Participants e.g. midwives or patients

—————————————————

Setting – Where? What is the context?

Perspective – For who?

Intervention (Subject of Interest)– What?

Comparison – What else?

Evaluation – What results?

————————————————————

Sample

P I Phenomenon of Interest

Design

Evaluation

Research type

————————————————————

Client – who is the service aimed at?

Location – where?

Improvement – what do you want to find out?

Professional – who is involved in providing/improving the service?

——————————————–

Context

Intervention

Mechanism

Outcome

———————————————-

Expectation—What do you want the information for?

Client Group.

Location.

Impact— What change are you looking for? How is this being measured?

Professionals.

Service—For example, community services, birth centres or accident and emergency.

Step two: choose which databases you will search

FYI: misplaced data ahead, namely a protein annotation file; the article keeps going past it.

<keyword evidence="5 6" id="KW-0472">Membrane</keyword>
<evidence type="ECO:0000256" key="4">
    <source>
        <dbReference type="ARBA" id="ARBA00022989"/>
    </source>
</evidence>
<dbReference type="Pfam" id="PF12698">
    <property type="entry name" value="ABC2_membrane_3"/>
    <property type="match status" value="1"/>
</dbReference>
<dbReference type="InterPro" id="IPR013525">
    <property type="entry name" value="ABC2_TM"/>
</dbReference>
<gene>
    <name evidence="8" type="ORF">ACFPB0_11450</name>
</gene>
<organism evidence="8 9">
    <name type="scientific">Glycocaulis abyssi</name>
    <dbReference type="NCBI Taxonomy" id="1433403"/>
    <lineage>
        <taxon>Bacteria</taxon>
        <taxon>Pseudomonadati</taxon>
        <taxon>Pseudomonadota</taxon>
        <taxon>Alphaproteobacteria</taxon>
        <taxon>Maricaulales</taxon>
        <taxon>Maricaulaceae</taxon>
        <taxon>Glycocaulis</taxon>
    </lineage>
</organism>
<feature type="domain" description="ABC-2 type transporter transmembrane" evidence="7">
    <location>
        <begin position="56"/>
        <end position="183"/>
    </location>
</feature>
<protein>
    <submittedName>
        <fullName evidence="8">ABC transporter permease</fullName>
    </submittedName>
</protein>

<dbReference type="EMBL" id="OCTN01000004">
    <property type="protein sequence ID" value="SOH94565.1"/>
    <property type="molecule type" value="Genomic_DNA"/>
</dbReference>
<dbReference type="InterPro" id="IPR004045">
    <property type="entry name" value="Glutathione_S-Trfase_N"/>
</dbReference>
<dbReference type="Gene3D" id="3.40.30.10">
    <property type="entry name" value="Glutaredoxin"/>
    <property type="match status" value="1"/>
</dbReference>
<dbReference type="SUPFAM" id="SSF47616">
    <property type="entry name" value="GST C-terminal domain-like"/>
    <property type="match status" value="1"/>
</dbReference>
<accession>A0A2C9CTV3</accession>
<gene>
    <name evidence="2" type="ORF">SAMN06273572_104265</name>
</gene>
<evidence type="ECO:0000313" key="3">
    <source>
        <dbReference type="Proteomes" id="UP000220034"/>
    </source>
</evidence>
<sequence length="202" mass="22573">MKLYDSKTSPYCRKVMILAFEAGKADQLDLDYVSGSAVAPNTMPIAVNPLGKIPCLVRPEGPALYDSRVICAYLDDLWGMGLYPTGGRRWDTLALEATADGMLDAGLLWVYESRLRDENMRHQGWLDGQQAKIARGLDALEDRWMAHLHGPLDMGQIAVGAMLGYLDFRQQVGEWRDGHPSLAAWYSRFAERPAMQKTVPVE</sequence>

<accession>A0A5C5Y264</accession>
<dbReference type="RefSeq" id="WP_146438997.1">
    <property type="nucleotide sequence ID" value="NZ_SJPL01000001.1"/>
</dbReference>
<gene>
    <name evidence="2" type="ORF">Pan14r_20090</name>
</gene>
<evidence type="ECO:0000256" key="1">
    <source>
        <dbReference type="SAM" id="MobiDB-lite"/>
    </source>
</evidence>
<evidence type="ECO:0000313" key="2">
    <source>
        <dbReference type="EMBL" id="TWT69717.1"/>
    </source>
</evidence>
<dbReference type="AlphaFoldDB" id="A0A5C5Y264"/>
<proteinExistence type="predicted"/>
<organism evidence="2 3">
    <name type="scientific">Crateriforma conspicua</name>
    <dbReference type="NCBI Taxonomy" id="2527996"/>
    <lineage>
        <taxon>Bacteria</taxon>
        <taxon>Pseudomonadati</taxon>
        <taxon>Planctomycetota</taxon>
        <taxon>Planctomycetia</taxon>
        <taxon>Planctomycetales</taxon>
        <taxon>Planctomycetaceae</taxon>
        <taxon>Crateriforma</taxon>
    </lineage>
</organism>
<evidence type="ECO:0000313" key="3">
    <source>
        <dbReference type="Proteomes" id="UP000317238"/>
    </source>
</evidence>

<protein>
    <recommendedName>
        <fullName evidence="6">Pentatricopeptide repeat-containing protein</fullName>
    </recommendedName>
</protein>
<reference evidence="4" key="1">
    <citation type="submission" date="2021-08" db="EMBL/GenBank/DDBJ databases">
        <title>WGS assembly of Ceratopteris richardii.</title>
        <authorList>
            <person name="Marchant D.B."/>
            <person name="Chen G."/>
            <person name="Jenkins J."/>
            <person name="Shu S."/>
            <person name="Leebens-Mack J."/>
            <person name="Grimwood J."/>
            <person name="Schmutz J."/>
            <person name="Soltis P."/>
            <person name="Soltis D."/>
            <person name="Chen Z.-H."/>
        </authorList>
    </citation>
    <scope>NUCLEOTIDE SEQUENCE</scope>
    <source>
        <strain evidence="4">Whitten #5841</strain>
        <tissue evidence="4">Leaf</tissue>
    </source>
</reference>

Different search databases should be searched separately as they each have their own dictionaries of terms and keywords. Each database is tailored toward a particular topic of interest. The following set of databases relate to healthcare topics.

1.Web of Science (strong coverage which goes back to 1990 and most of its journals written in English)

2.Scopus (Covers a superior number of journals but with lower impact and limited to recent articles)

3.CINHAL (Prime source of nursing and allied health literature)

4.Pubmed & MEDLINE (Great starting point for any health or medical literature search.)

5.Cochrane (The source of systematic reviews)

6.NHS Evidence & The TRIP database (Search a limited number of high quality sources)

7.PsychINFO (Prime source for psychology and psychiatry literature.)

8.AMED (Allied and Complementary Medicine Database)

9.HMIC (Health Information Management Consortium – great information from DoH and Kings Fund)